Depending on your body weight and the size of your surfboard, you will need to adjust your position on the surfboard so that your toes are close to the edge of the board.
Pull the water backwards along both sides of the board, adjust the breathing rhythm one left and one right, and do not open your arms when you are paddling, which will greatly reduce the efficiency of the stroke.
Swimming is the most basic skill in surfing, and you should put most of your practice in this. How well you can paddle will depend on whether you can catch the waves.
2. Get up: When the wave comes, you have successfully paddled, and when you feel your surfboard push forward and feel the speed increase, we start to get up.
Find your ribs with the palms of your hands, then place them flat on either side of your ribs, supporting your body.
3. Take off: Wait until the speed is fast and you can "take off".
Arms force, prop up the body. Jump onto the surfboard, keeping your feet shoulder-width apart and your spine straight. Bend your knees slightly to absorb some of the bumps and allow you to stand more stable on the board.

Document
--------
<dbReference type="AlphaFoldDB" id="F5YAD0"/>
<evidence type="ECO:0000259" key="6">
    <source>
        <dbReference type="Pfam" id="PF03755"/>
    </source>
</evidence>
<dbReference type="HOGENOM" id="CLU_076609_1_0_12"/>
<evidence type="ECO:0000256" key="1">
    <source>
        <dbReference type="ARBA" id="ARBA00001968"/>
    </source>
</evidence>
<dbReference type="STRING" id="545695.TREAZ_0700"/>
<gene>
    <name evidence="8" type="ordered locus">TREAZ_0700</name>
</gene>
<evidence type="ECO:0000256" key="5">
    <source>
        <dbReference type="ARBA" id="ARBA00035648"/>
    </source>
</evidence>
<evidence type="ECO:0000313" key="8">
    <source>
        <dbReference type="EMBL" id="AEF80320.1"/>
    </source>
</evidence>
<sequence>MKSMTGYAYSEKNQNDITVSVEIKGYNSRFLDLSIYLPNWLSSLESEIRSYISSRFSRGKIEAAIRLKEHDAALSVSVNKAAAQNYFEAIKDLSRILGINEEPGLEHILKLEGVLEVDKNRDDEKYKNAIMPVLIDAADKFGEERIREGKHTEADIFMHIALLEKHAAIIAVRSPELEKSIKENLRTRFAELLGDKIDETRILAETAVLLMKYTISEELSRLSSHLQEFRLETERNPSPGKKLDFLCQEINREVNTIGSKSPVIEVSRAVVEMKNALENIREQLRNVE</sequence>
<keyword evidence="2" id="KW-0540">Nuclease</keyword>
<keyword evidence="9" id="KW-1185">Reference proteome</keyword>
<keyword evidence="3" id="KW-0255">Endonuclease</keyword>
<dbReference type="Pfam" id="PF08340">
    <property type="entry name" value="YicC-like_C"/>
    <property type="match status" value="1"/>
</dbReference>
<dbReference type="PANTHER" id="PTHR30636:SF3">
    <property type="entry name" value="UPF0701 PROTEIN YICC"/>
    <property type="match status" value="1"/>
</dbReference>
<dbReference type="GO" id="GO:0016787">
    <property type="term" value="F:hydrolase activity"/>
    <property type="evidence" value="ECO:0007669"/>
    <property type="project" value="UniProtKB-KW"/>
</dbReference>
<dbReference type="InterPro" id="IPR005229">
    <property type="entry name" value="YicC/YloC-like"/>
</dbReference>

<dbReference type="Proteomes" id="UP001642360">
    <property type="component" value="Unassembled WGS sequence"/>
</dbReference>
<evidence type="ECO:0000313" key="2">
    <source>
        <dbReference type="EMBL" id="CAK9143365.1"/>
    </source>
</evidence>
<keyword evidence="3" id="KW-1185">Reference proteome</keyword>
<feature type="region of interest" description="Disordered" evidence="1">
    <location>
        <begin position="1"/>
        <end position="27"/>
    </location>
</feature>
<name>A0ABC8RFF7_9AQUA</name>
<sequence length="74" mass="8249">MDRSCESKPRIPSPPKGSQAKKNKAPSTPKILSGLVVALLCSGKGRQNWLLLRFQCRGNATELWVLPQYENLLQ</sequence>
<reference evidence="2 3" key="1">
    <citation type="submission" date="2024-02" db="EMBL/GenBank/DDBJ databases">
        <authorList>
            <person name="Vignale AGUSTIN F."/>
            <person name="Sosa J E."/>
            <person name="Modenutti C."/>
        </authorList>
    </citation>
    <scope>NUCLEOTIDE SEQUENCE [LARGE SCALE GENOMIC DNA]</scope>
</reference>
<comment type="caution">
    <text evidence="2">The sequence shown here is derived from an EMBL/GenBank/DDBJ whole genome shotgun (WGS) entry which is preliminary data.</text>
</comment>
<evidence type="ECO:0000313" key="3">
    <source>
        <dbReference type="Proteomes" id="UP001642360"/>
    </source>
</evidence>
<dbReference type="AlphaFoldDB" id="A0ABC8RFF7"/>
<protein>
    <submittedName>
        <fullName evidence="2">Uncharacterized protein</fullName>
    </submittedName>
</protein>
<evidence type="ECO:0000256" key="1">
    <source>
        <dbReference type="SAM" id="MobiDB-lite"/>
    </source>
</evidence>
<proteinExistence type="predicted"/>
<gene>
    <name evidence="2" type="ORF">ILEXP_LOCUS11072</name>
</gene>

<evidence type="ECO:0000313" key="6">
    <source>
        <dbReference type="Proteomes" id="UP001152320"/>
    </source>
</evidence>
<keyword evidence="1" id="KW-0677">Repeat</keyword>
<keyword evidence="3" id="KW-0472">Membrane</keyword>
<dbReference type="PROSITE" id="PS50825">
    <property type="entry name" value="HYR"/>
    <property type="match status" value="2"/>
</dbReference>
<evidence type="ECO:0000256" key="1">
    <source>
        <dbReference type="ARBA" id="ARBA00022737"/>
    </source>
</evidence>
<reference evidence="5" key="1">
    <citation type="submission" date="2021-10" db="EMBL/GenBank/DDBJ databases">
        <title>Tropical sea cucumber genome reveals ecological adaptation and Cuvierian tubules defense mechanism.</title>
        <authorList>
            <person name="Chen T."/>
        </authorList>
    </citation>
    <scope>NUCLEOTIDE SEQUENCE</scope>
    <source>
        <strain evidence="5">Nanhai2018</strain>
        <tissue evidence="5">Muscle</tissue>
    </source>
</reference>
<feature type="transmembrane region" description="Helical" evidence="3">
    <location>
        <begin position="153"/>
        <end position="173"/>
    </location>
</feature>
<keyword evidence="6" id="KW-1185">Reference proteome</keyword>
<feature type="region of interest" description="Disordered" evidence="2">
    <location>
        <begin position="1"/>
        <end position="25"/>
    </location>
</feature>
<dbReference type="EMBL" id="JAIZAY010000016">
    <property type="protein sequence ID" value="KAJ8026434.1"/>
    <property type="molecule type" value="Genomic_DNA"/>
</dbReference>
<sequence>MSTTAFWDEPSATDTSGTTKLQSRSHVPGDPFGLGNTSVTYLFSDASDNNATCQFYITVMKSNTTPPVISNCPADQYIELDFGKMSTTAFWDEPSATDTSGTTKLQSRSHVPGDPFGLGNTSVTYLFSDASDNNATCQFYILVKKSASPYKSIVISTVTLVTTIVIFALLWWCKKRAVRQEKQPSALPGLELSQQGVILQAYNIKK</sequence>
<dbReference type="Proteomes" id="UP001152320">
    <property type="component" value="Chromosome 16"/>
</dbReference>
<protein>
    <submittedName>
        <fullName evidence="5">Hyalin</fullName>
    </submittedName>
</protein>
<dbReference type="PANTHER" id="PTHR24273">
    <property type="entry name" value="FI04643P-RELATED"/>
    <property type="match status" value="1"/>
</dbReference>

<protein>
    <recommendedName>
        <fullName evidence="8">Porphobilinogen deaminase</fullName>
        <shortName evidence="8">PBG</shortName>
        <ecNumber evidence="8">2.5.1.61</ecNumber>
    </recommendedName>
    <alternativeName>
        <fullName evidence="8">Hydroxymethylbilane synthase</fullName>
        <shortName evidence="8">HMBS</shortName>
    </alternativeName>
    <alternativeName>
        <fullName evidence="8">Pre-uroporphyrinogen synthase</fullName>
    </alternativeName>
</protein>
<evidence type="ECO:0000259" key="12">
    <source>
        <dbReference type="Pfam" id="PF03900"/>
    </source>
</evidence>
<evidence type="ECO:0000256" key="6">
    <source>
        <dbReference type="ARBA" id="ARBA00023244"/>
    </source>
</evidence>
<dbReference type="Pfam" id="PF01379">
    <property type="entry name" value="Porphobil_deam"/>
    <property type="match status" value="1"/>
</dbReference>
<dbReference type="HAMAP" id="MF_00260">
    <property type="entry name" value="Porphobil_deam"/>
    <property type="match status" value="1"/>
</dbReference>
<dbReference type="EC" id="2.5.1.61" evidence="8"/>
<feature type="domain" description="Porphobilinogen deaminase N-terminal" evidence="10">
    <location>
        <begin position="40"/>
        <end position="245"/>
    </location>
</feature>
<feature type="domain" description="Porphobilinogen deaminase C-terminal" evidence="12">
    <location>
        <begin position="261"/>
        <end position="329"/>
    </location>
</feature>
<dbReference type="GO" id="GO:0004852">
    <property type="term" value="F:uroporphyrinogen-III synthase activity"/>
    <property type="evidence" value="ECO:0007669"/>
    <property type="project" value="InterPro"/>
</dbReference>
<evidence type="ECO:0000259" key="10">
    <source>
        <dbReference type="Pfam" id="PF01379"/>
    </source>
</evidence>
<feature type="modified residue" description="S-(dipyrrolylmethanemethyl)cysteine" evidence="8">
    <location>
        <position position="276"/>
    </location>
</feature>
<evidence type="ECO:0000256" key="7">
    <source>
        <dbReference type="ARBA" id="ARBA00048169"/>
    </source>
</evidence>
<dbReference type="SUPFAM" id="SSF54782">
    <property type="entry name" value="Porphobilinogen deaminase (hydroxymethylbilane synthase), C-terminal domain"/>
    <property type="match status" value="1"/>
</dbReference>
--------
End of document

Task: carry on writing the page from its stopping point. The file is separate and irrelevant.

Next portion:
Go to the tail of the board, the rear foot is directly above the tail rudder or about half a step in front of the tail rudder; the body is slightly offset back, and the center of gravity is placed on the rear foot; the head turns to the turning direction of the surfboard, and the head drives the shoulders and the hips. The part drives the feet to control the steering of the surfboard. When turning the surfboard in the opposite direction, you can turn your body in the opposite direction according to the key points of the turning action. After the turn, return to the center of the board to continue surfing.